Produce and Food Safety: Donít Get a Bug
In researching this article I came across a statistic that really surprised me: 70% percent of all food-borne illnesses is contracted in the home. Not that I had never given it much thought; I assumed that restaurants, carnivals, festivals etc. had the potential for improper food handling. We all need to be mindful of how we handle our food whether it is meats and poultry, vegetables, home preserved food or foods that we prepare outdoors on the grill. By following a few simple rules we can ensure the safety of our family and friends that dine with us.
Safe handling of meat and poultry
Raw meat and poultry may contain bacteria that can cause illness if handled unsafely or cooked improperly. Ground meat and poultry are more perishable than most food so it is especially important to follow techniques that help prevent food borne illness.
Keep raw meats and their juices away from other food. For example, wash your hands, counters, and other surfaces in hot soapy water after handling raw meat. Don't let raw meat juices touch ready-to-eat foods. Don't put cooked food on the same plate that held raw meat or poultry.
Use a separate cutting board for fresh produce and ready to eat foods. This will control the spread of bacteria and prevent cross contamination. Use another separate board for raw meats and poultry.
To clean the cutting board, wash it in hot soapy water, rinse and air dry, or wash in a dish washer. Nonporous acrylic, plastic or glass boards and solid wood boards can be washed in a dishwasher (laminated boards may crack and split).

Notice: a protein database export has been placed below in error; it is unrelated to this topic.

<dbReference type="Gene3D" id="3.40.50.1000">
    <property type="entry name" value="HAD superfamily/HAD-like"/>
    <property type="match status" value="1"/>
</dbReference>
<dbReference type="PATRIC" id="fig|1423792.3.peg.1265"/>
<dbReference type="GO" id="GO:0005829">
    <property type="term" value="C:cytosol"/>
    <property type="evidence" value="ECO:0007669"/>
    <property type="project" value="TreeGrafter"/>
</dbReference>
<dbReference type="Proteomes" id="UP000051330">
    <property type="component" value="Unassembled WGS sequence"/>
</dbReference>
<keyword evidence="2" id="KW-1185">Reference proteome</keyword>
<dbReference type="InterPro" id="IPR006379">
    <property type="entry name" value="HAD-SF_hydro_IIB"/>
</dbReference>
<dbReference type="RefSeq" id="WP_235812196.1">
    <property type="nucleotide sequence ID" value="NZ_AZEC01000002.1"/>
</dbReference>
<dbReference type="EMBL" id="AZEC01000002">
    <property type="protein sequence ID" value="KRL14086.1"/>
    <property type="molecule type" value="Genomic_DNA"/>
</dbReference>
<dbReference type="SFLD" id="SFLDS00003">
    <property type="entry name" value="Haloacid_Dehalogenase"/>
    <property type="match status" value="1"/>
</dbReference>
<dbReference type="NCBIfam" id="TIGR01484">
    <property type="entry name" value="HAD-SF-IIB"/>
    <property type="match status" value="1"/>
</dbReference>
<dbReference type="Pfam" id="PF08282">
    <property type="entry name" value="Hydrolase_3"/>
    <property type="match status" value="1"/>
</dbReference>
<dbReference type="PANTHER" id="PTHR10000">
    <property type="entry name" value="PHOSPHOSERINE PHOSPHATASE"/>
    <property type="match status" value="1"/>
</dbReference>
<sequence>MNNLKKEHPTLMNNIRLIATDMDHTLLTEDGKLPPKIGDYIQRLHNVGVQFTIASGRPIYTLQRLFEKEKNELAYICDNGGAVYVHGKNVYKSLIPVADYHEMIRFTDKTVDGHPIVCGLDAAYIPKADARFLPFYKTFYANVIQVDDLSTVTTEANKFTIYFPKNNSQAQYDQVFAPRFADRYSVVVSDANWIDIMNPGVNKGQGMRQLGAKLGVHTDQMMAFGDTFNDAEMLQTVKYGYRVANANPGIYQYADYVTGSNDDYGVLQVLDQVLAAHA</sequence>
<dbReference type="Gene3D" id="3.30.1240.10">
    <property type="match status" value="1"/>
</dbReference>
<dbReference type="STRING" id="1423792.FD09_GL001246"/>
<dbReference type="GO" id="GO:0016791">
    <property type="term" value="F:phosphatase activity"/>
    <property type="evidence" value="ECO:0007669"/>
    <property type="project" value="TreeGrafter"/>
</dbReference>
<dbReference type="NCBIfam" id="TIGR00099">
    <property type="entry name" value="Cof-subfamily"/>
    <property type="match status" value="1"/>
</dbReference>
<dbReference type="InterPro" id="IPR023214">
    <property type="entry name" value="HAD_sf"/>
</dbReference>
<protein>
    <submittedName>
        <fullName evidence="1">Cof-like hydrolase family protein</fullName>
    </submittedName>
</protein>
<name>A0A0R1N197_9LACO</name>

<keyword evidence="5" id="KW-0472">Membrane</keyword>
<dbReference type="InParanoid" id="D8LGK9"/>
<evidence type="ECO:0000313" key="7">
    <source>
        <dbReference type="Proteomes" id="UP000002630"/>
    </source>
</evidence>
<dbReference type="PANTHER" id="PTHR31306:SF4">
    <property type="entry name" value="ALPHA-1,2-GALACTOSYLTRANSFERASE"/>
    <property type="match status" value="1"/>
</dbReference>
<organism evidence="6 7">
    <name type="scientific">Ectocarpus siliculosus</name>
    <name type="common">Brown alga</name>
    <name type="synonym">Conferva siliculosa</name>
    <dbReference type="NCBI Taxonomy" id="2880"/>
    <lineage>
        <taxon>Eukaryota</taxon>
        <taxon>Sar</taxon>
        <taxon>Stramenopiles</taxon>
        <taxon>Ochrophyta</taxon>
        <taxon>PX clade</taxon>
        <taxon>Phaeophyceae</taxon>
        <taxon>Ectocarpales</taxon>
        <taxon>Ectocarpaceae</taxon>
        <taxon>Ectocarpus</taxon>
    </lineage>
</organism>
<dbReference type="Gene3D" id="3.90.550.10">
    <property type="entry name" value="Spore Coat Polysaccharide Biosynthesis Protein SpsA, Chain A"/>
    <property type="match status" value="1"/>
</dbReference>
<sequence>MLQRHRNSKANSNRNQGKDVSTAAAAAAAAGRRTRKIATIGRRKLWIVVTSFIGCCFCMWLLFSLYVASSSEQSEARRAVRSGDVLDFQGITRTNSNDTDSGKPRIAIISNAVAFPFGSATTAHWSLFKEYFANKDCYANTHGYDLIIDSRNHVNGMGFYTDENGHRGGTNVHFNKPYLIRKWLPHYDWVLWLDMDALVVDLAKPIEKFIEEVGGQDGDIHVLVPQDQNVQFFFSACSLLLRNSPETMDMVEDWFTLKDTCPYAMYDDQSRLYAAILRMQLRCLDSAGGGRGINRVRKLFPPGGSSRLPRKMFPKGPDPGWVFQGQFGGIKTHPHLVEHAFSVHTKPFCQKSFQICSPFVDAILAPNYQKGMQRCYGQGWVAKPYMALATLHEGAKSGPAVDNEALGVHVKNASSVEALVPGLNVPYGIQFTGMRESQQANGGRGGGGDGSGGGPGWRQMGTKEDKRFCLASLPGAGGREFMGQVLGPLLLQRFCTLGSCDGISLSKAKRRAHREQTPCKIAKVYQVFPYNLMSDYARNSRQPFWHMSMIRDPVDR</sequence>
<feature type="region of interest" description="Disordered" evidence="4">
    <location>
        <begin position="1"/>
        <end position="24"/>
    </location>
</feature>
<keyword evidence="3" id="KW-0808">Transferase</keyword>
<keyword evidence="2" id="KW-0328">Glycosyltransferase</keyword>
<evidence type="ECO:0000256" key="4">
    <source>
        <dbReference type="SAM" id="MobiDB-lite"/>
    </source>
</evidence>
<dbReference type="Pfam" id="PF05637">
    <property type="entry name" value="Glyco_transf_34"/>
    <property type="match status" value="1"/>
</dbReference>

To sanitize the cutting board, submerge the board in a gallon of water treated with one tablespoon of chlorine bleach, then air dry.
All plastic and wood cutting boards wear out over time. Once cutting boards become extremely worn or develop hard-to-clean grooves, they should be discarded.
All perishable foods should be kept at 40 degrees Fahrenheit or below. Freeze fresh meat immediately if it won't be used within 1 or 2 days.
Safe Handling of dishes containing dairy products
Dairy foods that should be discarded if kept above 40 degrees F for over 2 hours. These include the following:
- Muenster and other soft cheeses, including Mozzarella and Colby-jack
- Low-fat cheeses
- Milk, buttermilk, opened cans of evaporated milk, soy milk, opened baby formula
- Sour cream and yogurt
- Eggs, including hard-cooked and egg dishes
- Custards and puddings
Certain dairy foods can be safely kept at room temperature, such as these:
Hard cheeses, including cheddar, Colby, Swiss, Parmesan, Romano and Provolone
Processed cheese, like individually wrapped slices and "Velveeta" types
Grated hard cheeses like Parmesan, Romano or a combination, in a can or jar
Butter or margarine
Think about where these products are displayed at the grocery store. Many processed cheese slice packages and grated cheeses in jars are in non-refrigerated areas. That can be a clue as to what doesn't need refrigeration.